Earlier this month, the Baghdad Diplomatic Support Center was damaged in a drone attack, Marine Gen. Kenneth F. McKenzie, commander of U.S. Central Command, confirmed to Military Times in an exclusive interview on June 11. A U.S. Embassy official said there were minor injuries of American personnel at the facility, which houses “several hundred US/coalition service members assigned there,” Army Col. Wayne Marotto, a coalition spokesman, told Military Times earlier this month.

The diplomatic compound “suffered minor damage and a small number of personnel were treated and released for smoke inhalation,” a U.S. Embassy spokesperson told Military Times. he did not elaborate on whether those injured personnel were troops or civilians, nor weigh in on what types of munitions were used.

Sunday’s U.S. airstrikes were a response to ongoing Iran-backed militia drone and rocket attacks against U.S. and coalition personnel in Iraq, Navy Cmdr. Jessica McNulty, a Pentagon spokeswoman, told Military Times.

“Iran-backed militias have conducted at least five one-way UAV attacks against facilities used by U.S. and coalition personnel in Iraq since April as well as ongoing rocket attacks against U.S. and coalition forces,” she said.

The Sunday evening strike was at least the second time Biden has ordered retaliatory action against Iran-backed militias.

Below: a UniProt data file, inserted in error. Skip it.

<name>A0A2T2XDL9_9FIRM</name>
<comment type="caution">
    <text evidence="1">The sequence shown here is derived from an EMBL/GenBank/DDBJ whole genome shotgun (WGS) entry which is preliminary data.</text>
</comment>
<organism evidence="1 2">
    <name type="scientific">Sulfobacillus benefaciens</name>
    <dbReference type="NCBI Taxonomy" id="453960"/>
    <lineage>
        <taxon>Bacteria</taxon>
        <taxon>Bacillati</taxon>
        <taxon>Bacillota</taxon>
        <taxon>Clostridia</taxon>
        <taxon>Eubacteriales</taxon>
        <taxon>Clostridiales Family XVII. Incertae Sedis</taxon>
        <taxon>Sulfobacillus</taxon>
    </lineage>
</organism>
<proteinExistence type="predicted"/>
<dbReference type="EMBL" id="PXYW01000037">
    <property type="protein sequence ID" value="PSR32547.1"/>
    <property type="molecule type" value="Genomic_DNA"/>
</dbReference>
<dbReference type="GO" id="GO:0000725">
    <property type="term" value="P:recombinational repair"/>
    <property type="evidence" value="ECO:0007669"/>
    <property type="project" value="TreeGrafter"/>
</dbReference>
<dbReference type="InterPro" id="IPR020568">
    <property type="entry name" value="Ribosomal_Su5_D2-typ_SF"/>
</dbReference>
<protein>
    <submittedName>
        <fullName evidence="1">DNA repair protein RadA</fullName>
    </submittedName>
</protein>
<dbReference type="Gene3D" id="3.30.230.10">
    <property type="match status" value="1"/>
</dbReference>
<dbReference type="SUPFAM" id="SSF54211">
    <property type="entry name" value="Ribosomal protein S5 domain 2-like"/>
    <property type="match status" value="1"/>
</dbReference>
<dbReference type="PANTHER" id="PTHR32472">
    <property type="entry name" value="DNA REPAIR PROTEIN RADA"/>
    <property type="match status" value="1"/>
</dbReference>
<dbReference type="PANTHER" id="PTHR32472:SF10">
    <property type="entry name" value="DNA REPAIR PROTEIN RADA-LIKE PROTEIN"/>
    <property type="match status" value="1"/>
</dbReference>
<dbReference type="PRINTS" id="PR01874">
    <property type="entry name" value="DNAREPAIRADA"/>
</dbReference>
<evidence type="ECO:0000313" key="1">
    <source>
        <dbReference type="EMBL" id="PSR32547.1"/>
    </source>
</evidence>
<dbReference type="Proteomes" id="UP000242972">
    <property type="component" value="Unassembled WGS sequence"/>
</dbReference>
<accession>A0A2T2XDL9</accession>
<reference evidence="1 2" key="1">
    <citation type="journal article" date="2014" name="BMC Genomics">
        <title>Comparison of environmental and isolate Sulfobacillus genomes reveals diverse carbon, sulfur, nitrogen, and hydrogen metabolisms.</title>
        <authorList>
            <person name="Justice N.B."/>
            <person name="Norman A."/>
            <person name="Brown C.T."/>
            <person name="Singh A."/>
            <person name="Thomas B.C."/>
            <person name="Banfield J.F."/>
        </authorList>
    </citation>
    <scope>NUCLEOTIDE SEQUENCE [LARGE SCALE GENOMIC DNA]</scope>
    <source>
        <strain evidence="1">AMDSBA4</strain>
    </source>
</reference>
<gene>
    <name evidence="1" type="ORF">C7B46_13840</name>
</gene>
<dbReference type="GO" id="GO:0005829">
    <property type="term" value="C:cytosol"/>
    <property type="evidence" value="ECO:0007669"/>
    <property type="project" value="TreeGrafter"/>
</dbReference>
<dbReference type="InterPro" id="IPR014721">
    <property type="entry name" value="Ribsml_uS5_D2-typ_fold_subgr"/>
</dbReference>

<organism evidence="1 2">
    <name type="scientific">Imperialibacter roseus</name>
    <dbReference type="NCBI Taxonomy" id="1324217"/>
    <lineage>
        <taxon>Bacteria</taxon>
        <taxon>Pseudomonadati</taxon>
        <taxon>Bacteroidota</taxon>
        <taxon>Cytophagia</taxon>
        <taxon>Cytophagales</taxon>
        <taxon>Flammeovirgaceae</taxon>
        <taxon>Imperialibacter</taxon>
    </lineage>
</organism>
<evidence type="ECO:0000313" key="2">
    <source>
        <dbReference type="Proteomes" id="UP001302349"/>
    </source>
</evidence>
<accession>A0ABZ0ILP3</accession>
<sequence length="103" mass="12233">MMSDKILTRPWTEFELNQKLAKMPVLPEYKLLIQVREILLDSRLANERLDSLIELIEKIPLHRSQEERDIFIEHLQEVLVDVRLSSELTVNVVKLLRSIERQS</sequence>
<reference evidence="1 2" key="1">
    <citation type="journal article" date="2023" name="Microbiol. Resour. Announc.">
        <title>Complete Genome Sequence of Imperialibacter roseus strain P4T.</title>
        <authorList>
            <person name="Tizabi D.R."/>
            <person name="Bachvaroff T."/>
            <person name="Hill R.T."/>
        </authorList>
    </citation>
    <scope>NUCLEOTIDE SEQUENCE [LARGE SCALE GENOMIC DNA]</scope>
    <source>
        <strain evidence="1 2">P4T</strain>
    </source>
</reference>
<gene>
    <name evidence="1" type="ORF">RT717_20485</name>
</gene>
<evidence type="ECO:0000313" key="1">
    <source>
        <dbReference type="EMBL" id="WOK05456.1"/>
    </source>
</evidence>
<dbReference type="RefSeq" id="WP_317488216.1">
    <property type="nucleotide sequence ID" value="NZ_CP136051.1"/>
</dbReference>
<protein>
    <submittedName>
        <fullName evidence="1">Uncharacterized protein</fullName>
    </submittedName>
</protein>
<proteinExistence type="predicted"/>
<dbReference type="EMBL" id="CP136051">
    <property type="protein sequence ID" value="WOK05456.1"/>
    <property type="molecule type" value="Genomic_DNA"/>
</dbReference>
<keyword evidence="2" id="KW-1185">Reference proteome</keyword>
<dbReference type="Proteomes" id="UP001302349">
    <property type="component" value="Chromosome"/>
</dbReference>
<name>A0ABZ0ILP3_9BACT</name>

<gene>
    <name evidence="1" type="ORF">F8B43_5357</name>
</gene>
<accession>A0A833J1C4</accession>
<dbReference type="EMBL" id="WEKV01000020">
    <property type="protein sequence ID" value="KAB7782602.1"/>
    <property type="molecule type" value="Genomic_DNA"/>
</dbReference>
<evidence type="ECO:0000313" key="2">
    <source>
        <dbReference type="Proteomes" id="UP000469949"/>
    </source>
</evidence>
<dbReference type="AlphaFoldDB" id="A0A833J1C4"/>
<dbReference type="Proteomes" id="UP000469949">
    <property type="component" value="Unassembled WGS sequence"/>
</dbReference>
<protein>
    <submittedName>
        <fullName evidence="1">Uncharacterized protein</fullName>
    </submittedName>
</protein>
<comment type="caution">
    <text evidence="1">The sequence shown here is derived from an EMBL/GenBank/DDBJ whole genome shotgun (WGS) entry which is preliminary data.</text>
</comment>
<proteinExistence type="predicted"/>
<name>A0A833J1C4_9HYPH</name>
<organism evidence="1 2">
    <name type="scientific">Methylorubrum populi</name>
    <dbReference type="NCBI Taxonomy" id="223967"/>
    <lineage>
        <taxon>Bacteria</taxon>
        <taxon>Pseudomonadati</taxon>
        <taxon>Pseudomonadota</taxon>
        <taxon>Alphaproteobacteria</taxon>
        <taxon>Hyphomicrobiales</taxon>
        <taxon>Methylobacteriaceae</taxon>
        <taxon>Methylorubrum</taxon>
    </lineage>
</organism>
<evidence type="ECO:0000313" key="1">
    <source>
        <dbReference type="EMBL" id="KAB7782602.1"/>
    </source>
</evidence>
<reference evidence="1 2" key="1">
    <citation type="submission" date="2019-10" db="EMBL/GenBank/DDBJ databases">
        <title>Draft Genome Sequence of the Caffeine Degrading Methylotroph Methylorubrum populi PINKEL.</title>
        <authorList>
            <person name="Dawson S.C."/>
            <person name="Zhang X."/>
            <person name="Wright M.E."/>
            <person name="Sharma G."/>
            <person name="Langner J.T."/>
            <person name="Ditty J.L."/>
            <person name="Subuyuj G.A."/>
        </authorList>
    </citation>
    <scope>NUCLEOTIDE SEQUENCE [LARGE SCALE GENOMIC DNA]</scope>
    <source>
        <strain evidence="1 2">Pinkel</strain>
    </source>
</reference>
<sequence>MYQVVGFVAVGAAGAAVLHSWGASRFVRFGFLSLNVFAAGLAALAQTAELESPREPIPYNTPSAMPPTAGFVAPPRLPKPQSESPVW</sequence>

In February, a U.S. airstrike in Syria targeted facilities belonging to a powerful Iranian-backed Iraqi armed group, killing one fighter and wounding several others, an Iraqi militia official said at the time. That marked the first military action undertaken by Biden.

Pentagon officials said the February strikes were retaliation for attacks on U.S. interests in Iraq, including a rocket attack in northern Iraq on Feb. 15 that killed one civilian contractor and wounded a U.S. service member and other coalition troops.

At the time, Kirby, the Pentagon spokesman, said two Air Force F-15E aircraft launched seven precision guided munitions, fully destroying nine facilities and heavily damaging two others, rendering the two “functionally destroyed.” He said the facilities, at “entry control points” on the border, had been used by militia groups the U.S. deems responsible for a number of recent attacks against U.S. interests in Iraq.